On one other social note, Title Town Racing also has a nice in-game section for players to interact and chat with one another forum-style. Furthermore, this “Tailgate” even has a great section entitled “Add Me!” so that the game’s Facebook profile page isn’t covered in such requests.
Now that the racing is out of the way, it’s time to start upgrading one’s virtual space for both nicer appearance, and new functionality. With this app, players don’t “level up,” but rather, they acquire a better license. In order to do this, they must meet a number of different requirements including revenue, franchise value, fans, more cars, and star rating.
Star rating is probably the easiest; even if it is one of the more expensive. This is earned by upgrading the buildings in the virtual space itself. The higher the upgrade, the higher the rating. The others, are a bit more difficult to earn, as they take more time.
Within the virtual space, there is yet another space (a race track) that can be decorated in a city-building kind of style. Though items can only be place in specific spots, users can purchase revenue generating buildings, seating, and décor. Each of these will increase the franchise value of the player’s space as a whole, while revenue buildings such as concession stands will generate periodic income, and seating will periodically generate fans. Unfortunately, all these different stats feels a bit arbitrary as none of them really have much of a purpose other than satisfying the new license requirements.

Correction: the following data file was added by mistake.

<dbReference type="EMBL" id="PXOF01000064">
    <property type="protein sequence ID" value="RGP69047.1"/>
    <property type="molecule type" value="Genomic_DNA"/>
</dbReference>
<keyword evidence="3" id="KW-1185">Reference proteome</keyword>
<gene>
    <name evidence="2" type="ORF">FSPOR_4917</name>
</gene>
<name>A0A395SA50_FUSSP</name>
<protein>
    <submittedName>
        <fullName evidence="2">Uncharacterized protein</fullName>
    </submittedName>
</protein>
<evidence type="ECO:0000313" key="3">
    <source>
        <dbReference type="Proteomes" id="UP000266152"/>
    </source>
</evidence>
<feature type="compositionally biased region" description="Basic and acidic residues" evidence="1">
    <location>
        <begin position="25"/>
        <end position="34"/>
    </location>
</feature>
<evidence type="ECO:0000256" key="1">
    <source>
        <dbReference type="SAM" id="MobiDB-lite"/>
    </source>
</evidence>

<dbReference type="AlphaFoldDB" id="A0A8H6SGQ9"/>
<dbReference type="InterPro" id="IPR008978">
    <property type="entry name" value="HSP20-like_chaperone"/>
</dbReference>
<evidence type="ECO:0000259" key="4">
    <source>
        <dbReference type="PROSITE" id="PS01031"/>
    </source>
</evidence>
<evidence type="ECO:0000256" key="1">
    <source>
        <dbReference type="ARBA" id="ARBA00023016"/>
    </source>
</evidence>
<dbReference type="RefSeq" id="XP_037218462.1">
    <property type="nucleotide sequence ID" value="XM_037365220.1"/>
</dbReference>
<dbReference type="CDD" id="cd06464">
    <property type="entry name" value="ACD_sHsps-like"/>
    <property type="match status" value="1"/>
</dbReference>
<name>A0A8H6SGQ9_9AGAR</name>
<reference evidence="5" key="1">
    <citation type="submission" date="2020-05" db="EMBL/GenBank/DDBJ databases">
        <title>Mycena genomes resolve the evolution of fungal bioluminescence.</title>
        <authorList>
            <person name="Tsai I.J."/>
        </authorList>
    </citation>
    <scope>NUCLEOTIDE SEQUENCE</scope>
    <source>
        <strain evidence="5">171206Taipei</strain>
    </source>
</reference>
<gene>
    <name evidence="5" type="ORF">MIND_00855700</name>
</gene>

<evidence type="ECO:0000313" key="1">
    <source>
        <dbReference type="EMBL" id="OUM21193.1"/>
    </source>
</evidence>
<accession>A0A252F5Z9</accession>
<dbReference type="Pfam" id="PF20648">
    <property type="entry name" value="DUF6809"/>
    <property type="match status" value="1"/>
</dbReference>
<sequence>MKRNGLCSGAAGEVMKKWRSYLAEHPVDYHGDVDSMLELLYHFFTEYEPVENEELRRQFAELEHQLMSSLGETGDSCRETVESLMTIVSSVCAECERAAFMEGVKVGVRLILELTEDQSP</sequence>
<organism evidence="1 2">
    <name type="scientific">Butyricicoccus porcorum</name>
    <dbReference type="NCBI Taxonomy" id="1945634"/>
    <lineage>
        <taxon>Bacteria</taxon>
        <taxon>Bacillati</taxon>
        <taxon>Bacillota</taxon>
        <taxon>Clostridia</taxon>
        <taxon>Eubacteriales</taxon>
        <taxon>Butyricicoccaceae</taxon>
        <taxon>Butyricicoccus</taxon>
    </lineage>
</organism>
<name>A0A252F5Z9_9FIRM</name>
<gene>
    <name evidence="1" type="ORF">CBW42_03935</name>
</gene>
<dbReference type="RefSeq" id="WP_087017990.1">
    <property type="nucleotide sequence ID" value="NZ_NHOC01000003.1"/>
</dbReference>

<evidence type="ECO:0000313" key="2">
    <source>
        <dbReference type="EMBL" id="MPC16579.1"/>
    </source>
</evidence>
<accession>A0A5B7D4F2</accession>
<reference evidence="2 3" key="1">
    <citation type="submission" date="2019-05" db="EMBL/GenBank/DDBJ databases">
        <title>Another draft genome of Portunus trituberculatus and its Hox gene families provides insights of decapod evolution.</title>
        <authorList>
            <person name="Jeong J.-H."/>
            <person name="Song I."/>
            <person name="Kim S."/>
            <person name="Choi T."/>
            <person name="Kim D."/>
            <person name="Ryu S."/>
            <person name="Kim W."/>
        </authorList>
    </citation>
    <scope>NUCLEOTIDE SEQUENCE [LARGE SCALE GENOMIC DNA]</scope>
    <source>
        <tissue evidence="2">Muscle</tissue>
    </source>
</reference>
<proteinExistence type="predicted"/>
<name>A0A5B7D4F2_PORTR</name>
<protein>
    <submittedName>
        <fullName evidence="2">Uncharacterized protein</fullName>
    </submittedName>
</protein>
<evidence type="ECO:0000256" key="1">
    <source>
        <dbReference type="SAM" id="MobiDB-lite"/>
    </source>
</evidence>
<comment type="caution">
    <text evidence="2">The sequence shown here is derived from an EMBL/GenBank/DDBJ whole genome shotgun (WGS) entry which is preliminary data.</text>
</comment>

It would be nicer if they had some deeper purpose or were interconnected in some way. Also, and once again, these have no tool tips to signify their meaning. It actually took a bit of random poking about to find that each of these stats — franchise value and fans namely — didn’t affect one another but are just mark arbitrary numbers to meet for leveling. With the space resembling that of a moderate city-builder, we had expected that they would be doing more.
Overall, Title Town Racing comes with a lot of kinks, but it does show good potential. Nothing is terribly deep about it, and some of the elements feel arbitrary, but there is a lot to do and tinker around with in a single sitting. Even if it didn’t have the fantasy elements, it wouldn’t be a bad experience. Of course, it wouldn’t be all that different from other virtual space games either in that regard. However, the fantasy aspect is there, and it does add an extra level for racing fans. All that in mind, there’s nothing terribly offensive, design-wise, with Title Town Racing, making it at least worth a spin.